*Takes all of Carrot’s post and shoves it in her face and gives everyone a feral look.*
Your not posting would hardly deter me, lol. As an example I follow a fellow named The Urban Vandweller and he posts like, mm, once every three months? But he’s an amazing writer. So are you. Can’t hardly find really good writers these days to draw inspiration from, and when you don’t write I just take it that you’re a) experiencing too much to fit into a daily blog, or b) there ain’t jack-shit goin’ on worth writing, y’know?
It’s okay. That’s what Blog Following and Subscriptions are for. So you can just live and the rest of us will snatch up tidbits when you got ’em to throw, lol. 😛
Yes! Blog enlightenment, we haz it!
Sloth, I read your blog!
carrot, i’ve made a couple comments here in the past. I do not follow all that many blogs, but the ones I do follow are, for the most part, well written or beautiful or ultra funny or friends I keep up on.
I like reading your blog cause you are a damn fine writer. if you don’t post for a while then the next post is even a bit sweeter–a bit more of a juicy bite. And I thank you for a glimpse into your world–all the mundane parts and the adventuresome parts.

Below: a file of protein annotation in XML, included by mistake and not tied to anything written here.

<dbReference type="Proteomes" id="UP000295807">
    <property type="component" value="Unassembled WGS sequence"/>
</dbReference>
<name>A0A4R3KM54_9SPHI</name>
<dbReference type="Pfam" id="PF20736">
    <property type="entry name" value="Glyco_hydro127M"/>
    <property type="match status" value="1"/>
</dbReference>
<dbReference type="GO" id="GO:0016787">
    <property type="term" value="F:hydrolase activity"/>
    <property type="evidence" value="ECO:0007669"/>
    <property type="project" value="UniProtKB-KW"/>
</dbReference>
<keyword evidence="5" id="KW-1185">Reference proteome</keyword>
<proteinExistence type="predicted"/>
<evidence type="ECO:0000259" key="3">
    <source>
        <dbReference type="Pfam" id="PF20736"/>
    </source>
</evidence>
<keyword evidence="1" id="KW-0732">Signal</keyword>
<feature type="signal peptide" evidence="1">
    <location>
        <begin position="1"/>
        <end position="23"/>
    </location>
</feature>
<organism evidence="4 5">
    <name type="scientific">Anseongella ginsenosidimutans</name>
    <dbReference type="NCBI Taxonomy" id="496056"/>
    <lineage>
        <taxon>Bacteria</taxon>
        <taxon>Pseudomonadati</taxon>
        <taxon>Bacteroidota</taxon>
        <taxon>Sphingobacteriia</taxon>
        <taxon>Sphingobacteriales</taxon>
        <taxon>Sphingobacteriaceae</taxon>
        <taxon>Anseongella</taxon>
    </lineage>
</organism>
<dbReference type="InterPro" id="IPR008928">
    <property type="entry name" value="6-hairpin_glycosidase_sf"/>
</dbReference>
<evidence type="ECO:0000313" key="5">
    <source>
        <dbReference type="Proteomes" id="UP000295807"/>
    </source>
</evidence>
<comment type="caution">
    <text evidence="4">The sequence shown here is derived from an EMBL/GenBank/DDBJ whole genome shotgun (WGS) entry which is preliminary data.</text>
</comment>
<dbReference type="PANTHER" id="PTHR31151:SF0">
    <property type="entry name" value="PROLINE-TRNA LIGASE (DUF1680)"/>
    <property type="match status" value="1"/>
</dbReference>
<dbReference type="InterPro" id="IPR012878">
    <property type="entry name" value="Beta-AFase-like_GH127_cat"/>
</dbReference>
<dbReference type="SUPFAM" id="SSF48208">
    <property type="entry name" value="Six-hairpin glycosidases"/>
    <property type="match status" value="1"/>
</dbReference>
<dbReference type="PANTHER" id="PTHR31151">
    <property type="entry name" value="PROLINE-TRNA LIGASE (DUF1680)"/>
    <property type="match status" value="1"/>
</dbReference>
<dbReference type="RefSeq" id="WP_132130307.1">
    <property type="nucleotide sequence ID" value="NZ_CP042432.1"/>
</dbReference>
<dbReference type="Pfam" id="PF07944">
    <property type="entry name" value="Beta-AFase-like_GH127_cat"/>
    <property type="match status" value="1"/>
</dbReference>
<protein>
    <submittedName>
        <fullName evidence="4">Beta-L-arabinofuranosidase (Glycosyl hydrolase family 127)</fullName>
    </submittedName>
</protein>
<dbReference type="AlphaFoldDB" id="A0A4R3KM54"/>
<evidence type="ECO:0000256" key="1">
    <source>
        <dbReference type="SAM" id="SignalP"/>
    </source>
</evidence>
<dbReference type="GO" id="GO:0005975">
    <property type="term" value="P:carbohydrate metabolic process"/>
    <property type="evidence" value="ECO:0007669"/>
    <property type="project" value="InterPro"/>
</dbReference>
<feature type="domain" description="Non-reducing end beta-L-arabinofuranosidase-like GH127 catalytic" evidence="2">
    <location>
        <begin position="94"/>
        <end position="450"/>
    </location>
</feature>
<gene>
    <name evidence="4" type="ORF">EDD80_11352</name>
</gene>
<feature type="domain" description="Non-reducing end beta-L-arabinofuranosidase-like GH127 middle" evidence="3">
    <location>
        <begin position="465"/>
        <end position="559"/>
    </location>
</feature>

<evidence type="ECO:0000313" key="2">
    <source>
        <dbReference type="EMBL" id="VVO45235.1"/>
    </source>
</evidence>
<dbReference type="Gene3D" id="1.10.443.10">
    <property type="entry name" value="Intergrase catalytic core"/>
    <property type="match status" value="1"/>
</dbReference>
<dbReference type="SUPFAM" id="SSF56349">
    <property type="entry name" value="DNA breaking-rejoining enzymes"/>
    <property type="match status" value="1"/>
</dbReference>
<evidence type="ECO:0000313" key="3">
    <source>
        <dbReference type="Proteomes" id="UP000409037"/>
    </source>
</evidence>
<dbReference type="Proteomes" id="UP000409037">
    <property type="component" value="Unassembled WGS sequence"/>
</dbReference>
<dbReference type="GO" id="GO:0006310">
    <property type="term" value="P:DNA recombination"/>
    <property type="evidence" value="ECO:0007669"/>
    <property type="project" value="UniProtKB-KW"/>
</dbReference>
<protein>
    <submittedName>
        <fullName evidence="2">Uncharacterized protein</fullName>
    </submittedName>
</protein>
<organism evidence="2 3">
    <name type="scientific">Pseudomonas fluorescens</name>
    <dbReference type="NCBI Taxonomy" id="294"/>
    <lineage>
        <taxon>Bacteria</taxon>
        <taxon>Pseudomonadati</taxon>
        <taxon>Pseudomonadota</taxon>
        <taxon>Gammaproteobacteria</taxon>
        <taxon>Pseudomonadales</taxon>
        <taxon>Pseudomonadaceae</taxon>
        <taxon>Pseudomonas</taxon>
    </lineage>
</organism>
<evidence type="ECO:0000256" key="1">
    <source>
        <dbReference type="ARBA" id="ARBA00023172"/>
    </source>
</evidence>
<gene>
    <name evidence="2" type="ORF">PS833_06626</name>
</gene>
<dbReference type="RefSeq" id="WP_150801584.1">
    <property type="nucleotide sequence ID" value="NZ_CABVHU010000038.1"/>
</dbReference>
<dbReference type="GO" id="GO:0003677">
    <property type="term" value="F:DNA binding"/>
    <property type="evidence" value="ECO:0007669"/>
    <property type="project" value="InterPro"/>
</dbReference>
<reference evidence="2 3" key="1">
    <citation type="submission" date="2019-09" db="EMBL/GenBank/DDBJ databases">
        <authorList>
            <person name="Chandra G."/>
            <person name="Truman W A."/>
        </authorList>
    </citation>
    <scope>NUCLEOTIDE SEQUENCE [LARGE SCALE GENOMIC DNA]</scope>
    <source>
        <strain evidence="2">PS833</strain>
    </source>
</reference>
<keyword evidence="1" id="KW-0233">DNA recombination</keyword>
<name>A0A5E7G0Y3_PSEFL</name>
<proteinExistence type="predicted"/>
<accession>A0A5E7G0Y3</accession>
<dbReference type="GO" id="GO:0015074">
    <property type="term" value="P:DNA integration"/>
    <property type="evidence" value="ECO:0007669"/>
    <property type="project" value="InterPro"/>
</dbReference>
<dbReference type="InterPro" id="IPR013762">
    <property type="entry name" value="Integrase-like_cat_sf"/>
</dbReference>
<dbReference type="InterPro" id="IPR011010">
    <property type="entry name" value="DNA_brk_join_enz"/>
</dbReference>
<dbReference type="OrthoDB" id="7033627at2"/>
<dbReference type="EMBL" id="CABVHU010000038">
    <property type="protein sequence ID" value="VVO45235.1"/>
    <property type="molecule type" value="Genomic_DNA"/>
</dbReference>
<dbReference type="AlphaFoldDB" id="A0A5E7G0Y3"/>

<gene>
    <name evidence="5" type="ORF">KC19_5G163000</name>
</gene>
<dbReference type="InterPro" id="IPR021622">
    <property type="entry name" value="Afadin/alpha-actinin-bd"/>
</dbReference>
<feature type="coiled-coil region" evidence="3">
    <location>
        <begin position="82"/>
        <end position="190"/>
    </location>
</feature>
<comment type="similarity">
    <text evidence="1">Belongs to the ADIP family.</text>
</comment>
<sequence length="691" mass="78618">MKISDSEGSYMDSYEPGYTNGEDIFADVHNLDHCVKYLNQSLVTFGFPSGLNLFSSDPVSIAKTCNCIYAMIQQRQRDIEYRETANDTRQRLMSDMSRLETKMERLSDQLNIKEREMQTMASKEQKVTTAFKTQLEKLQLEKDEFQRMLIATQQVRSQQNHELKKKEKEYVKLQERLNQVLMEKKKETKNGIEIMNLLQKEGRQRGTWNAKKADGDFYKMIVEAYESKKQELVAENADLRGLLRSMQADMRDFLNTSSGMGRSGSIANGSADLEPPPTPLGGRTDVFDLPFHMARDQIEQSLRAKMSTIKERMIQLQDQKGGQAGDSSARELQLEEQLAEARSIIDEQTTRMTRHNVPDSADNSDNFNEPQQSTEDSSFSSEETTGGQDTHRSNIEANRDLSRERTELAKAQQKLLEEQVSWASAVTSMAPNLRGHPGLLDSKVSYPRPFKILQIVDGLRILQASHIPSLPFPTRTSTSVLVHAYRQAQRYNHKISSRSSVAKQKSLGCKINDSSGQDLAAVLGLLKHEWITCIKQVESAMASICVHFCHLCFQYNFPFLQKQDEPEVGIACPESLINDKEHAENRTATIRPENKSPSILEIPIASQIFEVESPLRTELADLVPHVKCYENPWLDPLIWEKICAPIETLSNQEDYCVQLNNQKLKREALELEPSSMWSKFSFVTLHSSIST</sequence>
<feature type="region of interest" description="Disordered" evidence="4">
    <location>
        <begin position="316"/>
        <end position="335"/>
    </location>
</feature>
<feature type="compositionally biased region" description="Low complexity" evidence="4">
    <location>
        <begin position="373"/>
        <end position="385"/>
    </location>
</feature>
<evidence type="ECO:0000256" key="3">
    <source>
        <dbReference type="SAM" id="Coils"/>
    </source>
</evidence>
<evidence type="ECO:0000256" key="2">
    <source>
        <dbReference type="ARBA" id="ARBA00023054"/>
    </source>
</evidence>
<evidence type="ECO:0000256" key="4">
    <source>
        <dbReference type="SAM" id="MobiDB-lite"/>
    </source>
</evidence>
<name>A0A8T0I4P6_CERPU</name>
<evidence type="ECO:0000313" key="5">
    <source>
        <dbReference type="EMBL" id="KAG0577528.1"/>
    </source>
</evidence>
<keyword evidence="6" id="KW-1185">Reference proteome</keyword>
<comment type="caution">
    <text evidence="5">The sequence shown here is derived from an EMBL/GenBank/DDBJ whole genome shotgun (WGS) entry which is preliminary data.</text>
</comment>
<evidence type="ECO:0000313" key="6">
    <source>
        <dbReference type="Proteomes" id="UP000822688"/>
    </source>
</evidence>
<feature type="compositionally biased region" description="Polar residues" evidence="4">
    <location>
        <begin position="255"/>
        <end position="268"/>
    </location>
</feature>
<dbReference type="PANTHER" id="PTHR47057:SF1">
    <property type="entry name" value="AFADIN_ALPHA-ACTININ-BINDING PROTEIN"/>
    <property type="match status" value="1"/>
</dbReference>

I have my own blog that I started as a place to reflect on a journey involving attempts at reproduction that my girlfriend and I started in on. That journey has been ended for the time being (probably forever), but I like to write, so I keep at it. If people read nice; if not, fine; if I do not feel like writing I just don’t do it…
Anyhow, you have a lot of good insight on this whole blog thing. Thanks for sharing.
It’s posts like these that make me wish I really knew you.
That’s my comment.
I laughed out loud. So true.
I like to keep up with what you are doing, and I always enjoy your wonderful writing. You have a gift.
Hello CQ. This is a reflection about your theme “I am not afraid.” I have noticed that many people are afraid of a lot of things. And I often feel these fears get in the way of really living. Thanks for being an inspiration.
GreenCaller- Hurrah! Glad yer still reading!
The injector- shucks, thanks!
Jill- You’re in alaska too, but you might as well be in the south pole! How do I even GET to Juneau? I don’t think I can hitch-hike there. Maybe on a boat?! 🙂 We’ll meet someday. You could ride yer bike up here!
Maitreya- glad you could relate. Thanks for reading.
Acorn- thanks, stranger!
Liz- so glad I could inspire you! Thanks for reading!
I laughed out loud. So true. 9 brb